In practice the voltage dropping resistor 15 has a resistance on the order of 100,000 ohms; this allows the neon bulb 12 to operate with 120 v applied. This resistor is built into the socket which holds the NE-51 bulb as is known in the art. The resistor 17 may be the same as the resistor 15. The resistor 14, however, is a true current limiting resistor the purpose of which is to protect the coil 5 and contacts 8 and 9. If,for example, the current isn't limited in the firing circuit comprised of items 4 and 5, too much current will flow and burn out relay 5, or damage contacts 8 and 9, or blow the main line fuse 18, any of which would render the protective device inoperative.

Item 3 of FIGS. 1 and 2 is a current delay device comprising a No. 12 copper wire wound on an iron core to have an inductance of 10 millihenries and a DC. resistance of 0.11 ohm which permits activation of the shunting device and associated equipment 2 be fore the transient reaches the 120 v A.C. load to be protected. Incorporation of this current delay device 3 into the protection system is a very important part of this invention.

FIG. 2 shows the transient protector in the normal state. Contact 9 provides continuity of voltage to the load to be protected. The time delay-thermal relay 10 is de-energized due to contact 6 being in the de-energized position. The indictor lights 12 and 16 should be on showing readiness and operability of the shunting device and availability of current to the A.C. load.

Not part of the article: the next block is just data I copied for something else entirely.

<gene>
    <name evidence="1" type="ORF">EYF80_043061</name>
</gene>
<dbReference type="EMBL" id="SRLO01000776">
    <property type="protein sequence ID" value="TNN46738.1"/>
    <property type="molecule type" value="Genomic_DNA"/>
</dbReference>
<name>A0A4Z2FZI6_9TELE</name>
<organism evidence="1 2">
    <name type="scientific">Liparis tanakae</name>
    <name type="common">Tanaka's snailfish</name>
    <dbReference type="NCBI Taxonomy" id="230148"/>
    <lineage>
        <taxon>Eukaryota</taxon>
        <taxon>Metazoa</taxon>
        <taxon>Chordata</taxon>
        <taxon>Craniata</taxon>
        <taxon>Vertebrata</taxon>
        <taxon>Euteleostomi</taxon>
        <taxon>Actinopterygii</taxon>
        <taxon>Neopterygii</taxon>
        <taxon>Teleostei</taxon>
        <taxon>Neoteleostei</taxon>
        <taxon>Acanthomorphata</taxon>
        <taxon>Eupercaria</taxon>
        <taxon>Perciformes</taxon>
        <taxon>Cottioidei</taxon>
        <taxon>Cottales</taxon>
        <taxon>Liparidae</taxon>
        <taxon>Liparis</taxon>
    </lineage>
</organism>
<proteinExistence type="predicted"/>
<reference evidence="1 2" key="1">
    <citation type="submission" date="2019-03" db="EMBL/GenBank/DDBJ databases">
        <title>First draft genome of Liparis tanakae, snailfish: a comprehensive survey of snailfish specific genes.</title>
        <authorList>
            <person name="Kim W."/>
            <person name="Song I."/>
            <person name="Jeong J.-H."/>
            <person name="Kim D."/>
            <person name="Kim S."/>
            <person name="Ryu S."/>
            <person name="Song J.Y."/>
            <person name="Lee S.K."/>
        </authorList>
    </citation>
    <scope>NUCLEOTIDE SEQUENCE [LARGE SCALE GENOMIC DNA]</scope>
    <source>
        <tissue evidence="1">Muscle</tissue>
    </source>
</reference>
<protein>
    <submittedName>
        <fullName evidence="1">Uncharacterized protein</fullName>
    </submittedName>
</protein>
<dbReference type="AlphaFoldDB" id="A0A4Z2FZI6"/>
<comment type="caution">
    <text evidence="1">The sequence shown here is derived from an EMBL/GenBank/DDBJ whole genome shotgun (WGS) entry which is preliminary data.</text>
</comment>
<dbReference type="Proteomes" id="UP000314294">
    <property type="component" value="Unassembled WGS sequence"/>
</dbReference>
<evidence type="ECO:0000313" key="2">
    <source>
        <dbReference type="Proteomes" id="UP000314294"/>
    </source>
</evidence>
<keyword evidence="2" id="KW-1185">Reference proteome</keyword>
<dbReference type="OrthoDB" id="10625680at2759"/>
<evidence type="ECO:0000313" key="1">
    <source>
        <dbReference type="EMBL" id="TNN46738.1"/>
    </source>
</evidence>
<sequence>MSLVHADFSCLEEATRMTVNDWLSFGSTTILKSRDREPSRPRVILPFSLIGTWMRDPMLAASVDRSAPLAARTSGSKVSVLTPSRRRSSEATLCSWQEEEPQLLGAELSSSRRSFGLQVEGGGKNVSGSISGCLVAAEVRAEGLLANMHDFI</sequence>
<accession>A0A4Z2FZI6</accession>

FIG. 3 indicates the state of the system immediately after an overload occurred. The current delay device 3 allowed the Siemens tube or other nonpolarized gas filled tube to fire thus protecting the 120 v A.C. load and energizing the 6 v A.C. relay 5 which caused the switching contacts 6 to allow voltage to be applied to the time delay-thermal relay 10. Simultaneously voltage is applied to the switching relay 7 which activates contacts 8 and 9 breaking the supply of power to the load device to be protected and also allowing the Siemens tube 4 to reset itself by quenching any are flowing through the tube 4. Following the passage of the preset time, usually on the order of one or two seconds, the time delay-thermal relay l deactivates the l20v A.C. relay 7 allowing contacts 8 and 9 to return to the normal position of FIG. 2. During activation of relays 5, 7 and 10 the electrical impulse counter 11 (ITT No. CE40AN507 or the like) records thefact that these relays 5, 7 and 10 are activated. Throughout activation of contacts 6, 8 and 9 when power is cut off to the protective load, the indicator light 12 will be off indicating the loss of power to the protected device. As above indicated, the time delay-thermalrelay 10 will be set to the predetermined number of seconds necessary to allow the shunting device 2 (FIG. 1) to reset itself and the tube 4 (FIGS. 2 and 3) to clear itself of any arcs.